UFA, June 20. /TASS/. Moscow has presented hard evidence in the Malaysia Airlines Flight MH17 crash case, Russian Security Council Secretary Nikolai Patrushev said in response to a TASS question on Thursday.
"We presented information, including technical and other data, it is hard evidence but it is not being taken into account," he noted. "We would like this evidence to be considered but they have no wish to assess it," Patrushev added.
Patrushev said that the Dutch investigators have named suspects in the 2014 MH17 downing case without providing evidence.
"As soon as the event occurred, the perpetrators were immediately named and they reduced this entire investigation to confirm their first assumption," Patrushev told reporters. "We don’t see any evidence that proves what they have said. And in general, in my opinion this has been an awkward investigation."
Malaysia Airlines Flight MH17, a Boeing-777 passenger plane travelling from Amsterdam to Kuala Lumpur, was shot down over Ukraine’s eastern region of Donetsk on July 17, 2014. The crash killed all the 283 passengers and 15 crewmembers. There were nationals of ten states among the dead.
The Joint Investigation Team comprises representatives of the Netherlands, Australia, Belgium, Malaysia and Ukraine.
On May 24, 2018, the team gave an update of the state of affairs in the criminal investigation, claiming that "the BUK-TELAR that was used to down MH17, originates from the 53rd Anti-Aircraft Missile brigade (hereinafter 53rd brigade), a unit of the Russian army from Kursk in the Russian Federation."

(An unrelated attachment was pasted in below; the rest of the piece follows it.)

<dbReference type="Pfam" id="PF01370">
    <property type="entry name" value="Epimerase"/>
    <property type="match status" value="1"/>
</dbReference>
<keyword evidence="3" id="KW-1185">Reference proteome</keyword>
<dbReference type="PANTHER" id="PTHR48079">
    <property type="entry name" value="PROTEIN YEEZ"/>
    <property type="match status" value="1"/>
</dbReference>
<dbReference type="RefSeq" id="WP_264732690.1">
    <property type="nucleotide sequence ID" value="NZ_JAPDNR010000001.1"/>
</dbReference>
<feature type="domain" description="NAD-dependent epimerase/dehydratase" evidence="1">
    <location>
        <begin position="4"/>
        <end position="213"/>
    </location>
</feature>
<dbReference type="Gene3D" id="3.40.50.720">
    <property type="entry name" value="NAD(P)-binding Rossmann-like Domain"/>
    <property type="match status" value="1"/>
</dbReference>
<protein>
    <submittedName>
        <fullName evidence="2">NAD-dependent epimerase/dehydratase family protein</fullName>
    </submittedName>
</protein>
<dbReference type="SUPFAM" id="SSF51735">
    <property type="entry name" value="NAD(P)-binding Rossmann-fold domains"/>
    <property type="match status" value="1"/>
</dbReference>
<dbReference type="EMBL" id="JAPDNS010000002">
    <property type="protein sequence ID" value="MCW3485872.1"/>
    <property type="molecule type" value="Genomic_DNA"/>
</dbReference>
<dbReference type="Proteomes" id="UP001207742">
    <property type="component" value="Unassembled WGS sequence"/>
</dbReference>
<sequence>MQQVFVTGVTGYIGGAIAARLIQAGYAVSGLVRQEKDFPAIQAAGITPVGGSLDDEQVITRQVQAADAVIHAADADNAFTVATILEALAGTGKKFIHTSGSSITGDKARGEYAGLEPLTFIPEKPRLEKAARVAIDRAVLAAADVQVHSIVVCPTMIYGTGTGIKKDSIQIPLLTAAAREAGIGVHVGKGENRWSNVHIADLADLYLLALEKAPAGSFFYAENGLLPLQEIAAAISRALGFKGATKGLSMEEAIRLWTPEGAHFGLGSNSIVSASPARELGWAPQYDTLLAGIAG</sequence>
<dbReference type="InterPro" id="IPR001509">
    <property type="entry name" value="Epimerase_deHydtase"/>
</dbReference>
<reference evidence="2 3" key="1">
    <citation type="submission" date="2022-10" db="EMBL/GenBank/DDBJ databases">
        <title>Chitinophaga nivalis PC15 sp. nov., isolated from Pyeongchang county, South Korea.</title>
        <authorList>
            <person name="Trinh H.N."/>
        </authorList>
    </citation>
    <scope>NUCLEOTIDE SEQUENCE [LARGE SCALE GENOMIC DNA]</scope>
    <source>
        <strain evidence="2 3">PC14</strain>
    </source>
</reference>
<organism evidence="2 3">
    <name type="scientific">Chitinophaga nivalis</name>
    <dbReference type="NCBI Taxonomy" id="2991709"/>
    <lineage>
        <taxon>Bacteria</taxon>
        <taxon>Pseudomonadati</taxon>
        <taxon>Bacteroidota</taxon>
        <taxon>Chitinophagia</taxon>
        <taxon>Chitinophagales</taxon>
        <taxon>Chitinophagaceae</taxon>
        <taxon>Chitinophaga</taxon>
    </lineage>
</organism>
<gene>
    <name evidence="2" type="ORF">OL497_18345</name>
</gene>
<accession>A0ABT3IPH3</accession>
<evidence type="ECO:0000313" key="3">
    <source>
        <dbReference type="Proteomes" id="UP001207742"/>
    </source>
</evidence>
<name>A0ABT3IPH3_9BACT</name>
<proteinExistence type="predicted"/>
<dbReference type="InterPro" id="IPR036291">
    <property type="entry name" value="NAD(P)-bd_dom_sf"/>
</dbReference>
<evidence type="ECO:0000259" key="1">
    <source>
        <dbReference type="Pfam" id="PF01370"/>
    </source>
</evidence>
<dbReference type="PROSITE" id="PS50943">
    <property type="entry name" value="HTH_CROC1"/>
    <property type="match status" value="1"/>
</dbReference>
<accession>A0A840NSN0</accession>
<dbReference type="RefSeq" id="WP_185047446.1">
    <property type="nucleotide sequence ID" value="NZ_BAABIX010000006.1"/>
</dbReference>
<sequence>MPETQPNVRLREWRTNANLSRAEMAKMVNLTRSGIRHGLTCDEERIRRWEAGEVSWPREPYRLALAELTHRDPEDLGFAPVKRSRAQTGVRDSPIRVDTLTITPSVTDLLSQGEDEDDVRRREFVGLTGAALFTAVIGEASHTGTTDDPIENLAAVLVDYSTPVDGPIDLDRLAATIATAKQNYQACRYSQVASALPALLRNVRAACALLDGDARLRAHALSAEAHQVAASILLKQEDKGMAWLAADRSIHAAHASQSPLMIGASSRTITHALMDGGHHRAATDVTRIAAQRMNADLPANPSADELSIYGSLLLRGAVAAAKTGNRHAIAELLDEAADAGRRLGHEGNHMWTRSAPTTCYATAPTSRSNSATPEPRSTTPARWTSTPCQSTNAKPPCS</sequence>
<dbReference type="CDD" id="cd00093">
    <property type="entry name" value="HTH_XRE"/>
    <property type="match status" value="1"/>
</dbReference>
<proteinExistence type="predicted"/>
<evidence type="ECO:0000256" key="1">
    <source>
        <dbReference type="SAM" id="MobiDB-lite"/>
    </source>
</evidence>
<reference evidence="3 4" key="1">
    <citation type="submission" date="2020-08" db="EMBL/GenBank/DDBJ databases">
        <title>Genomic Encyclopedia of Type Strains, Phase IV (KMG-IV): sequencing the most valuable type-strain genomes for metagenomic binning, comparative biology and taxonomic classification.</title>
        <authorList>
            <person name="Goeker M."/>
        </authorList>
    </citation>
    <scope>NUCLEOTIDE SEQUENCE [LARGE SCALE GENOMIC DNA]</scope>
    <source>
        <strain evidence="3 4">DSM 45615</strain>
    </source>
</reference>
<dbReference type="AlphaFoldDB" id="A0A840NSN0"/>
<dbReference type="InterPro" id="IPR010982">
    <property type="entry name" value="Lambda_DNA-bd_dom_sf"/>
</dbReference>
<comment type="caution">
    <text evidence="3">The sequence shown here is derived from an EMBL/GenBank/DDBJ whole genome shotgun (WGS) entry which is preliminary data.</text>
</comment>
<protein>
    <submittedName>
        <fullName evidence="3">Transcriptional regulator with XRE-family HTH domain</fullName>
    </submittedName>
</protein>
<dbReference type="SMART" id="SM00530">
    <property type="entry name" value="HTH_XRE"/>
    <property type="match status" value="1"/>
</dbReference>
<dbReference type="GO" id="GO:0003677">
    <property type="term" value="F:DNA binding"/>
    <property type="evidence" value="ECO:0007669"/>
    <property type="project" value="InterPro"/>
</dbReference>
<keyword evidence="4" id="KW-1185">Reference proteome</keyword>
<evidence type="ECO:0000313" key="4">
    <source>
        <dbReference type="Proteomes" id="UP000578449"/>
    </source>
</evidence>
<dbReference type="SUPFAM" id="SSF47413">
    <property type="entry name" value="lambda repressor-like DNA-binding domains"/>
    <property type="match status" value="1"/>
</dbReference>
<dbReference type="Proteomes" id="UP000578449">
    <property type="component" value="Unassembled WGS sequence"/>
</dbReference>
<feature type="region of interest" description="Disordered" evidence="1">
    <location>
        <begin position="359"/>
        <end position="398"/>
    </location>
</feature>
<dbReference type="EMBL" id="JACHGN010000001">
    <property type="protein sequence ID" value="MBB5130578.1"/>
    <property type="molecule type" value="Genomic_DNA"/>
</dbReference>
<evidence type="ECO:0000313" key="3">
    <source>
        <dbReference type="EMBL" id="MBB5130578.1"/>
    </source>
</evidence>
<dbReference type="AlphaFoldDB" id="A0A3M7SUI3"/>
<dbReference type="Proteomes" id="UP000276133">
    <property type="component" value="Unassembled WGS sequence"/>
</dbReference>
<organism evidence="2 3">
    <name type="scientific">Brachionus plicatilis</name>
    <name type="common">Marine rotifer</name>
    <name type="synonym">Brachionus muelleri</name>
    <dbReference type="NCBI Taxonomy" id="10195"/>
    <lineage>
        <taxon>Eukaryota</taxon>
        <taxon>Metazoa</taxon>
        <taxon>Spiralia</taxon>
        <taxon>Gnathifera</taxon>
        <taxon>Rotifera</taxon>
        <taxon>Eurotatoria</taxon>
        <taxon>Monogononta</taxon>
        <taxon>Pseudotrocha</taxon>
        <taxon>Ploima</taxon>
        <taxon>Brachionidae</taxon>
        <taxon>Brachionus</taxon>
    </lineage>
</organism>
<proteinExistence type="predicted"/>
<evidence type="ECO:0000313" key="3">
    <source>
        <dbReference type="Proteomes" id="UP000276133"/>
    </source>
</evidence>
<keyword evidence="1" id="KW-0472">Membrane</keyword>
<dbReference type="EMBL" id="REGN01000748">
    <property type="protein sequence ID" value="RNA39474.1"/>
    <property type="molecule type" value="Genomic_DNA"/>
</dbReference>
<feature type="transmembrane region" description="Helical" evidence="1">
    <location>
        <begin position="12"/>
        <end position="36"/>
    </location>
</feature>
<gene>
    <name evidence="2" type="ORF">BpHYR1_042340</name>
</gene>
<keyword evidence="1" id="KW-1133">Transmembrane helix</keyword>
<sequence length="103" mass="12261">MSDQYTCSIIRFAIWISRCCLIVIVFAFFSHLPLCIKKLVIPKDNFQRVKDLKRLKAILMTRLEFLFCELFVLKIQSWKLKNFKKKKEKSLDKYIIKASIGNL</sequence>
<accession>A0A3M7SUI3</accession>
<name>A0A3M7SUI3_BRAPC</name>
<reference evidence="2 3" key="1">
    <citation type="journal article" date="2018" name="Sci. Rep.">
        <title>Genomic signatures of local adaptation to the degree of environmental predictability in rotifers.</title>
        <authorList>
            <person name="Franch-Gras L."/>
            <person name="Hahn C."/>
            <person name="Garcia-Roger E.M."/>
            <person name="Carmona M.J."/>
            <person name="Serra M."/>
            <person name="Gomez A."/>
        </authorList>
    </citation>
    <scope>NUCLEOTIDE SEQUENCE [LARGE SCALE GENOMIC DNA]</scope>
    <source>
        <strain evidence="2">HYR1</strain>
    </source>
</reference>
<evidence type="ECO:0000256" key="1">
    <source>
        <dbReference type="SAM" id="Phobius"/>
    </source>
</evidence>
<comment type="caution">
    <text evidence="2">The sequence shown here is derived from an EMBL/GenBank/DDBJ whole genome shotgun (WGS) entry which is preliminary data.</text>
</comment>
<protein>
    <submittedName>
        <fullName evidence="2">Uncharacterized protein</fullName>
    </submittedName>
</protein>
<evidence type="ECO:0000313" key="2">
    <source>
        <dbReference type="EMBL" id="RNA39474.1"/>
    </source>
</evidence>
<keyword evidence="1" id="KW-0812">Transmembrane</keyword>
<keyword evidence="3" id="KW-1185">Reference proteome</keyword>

Russia’s Defense Ministry rejected all allegations and said that none of the missile systems belonging to the Russian Armed Forces had ever been taken abroad. The missile, which downed Malaysia Airlines Flight MH17, had been made in the town of Dolgoprudny outside Moscow in 1986, delivered to a military unit deployed to Ukraine and never brought back to Russia, Chief of the Russian Defense Ministry’s Missile and Artillery Department Lieutenant General Nikolai Parshin said at a briefing.
Nevertheless, on May 25, 2018, Australia and the Netherlands issued a statement saying that they "hold Russia responsible for its part in the downing of flight MH17." "The Netherlands and Australia are now convinced that Russia is responsible for the deployment of the Buk installation that was used to down MH17," the statement said.
On June 19, 2019, the Joint Investigation Team announced that it had identified four suspects involved in the crash (three Russian nationals and one Ukrainian), adding that a trial was expected to begin on March 9, 2020. The Netherlands plans to seek their extradition and will ask Russia for an opportunity to question them.